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The rules of the journalistic road
start with law and ethics

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sprclogoby Stan Zoller, MJE
Once a week I find myself at the local police station.

It’s a routine I have gotten into as part of the coverage I do for my local blog. Every week I check the police reports to see what sort of dastardly things local residents have called the police for.

It runs the gamut from attempted break-ins to settling a dispute over wedding photos.

Yes, there may be eight million stories in the naked city, but they’re not all riveting.

What is riveting in its own way to me is the number of reports where the responding officer notes that the offender was “not aware of the ordinance.” Some of the ordinances are mundane – like the hours you can put your garbage out, while others stipulate what constitutes a dangerous dog

It’s the heavy-weight stuff that rocks suburbia.

However, it seems to be commonplace for some folks to go about their daily business seemingly oblivious to rules and laws that are there for their own protection.

Can you imagine teaching and advising a scholastic journalism program without putting the rules of the road first?

While students are infatuated and seemingly obsessed with online and social media, the essential fundamentals of journalism – including laws and ethics – need to, as “boring” as they may be, need to a dominant part of any education curriculum.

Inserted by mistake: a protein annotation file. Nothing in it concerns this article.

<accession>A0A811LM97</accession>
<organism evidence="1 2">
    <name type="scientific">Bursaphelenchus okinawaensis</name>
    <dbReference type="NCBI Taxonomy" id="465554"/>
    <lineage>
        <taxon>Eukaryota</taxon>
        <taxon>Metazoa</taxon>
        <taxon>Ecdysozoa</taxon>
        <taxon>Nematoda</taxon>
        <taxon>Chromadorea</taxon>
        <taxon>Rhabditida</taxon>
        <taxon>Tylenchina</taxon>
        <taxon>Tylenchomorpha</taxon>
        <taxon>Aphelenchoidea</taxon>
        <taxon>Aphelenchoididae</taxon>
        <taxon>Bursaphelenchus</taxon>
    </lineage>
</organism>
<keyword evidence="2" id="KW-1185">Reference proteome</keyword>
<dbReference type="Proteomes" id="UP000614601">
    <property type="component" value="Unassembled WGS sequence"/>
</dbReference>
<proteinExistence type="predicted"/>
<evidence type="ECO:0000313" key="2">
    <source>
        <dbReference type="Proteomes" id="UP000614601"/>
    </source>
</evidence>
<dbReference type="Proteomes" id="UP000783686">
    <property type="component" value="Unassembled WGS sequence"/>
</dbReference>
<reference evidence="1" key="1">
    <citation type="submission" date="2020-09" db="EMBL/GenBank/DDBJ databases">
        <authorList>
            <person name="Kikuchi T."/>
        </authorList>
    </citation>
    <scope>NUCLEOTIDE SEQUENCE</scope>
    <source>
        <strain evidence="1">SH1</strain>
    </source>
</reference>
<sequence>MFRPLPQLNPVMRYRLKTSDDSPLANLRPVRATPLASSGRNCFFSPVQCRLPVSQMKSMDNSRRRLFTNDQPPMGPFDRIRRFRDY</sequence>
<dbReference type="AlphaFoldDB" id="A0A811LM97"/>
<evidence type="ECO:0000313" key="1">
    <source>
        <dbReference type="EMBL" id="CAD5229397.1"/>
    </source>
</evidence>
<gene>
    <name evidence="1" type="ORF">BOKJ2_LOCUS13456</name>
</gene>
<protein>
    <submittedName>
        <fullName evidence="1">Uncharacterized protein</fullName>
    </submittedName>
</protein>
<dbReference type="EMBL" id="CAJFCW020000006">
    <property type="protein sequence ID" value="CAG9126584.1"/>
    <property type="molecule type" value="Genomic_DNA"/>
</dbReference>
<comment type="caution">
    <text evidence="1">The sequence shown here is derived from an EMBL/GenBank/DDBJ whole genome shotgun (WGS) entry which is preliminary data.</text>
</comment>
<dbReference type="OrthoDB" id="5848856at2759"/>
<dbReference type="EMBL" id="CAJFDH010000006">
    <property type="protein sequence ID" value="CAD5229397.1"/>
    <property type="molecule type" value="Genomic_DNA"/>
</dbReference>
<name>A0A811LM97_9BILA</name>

This isn’t breaking news; nor is it to open to debate.

Teaching press laws and ethics is a no-brainer. If you are stuck on how to teach it, you need to go no further than JEA.ORG where you’ll find curricula for a variety of topics including, to no surprise, Law and Ethics. There are extensive three- five- and nine week instructional plans. There’s no stone left unturned.

Where a debate may emerge, however, is not which module to use, but when.

I know some teachers who start their J class with it while others do it later in the first quarter, other teachers who wait until later in the first semester and yes, some who wait until second semester.

The reasons run the gamut. But let’s face it, laws and ethics just don’t have the sex appeal as doing a great spread in the yearbook, posting videos on a web site or sending out tweets.

I have always equated teaching press law and ethics to teaching, of all things, driver’s education. You don’t get behind the wheel until you know the rules of the road.

I know. Boring.

I’d rather have students know press law and ethics at the start of the year so they know the expectations of ethical reporting within the parameters of the law, than start installing the smoke alarm after the fire has started.

But I’d rather have students know press law and ethics at the start of the year so they know the expectations of ethical reporting within the parameters of the law, than start installing the smoke alarm after the fire has started.

The Scholastic Press Law Center and JEA’s Scholastic Press Rights Commission offer a plethora of resources for educators and students to augment JEA’s curriculum. These include not only blogs, but Scholastic Press Rights minutes – one-minute audio tips about press law and ethics – but also sample policies, tips on public access and freedom of information to name a few.

Start your trip at JEASPRC.org and you’ll find the road will be a lot smoother.

And if you should find yourself in a bind, it won’t be because you “were not aware of the ordinance.”

 

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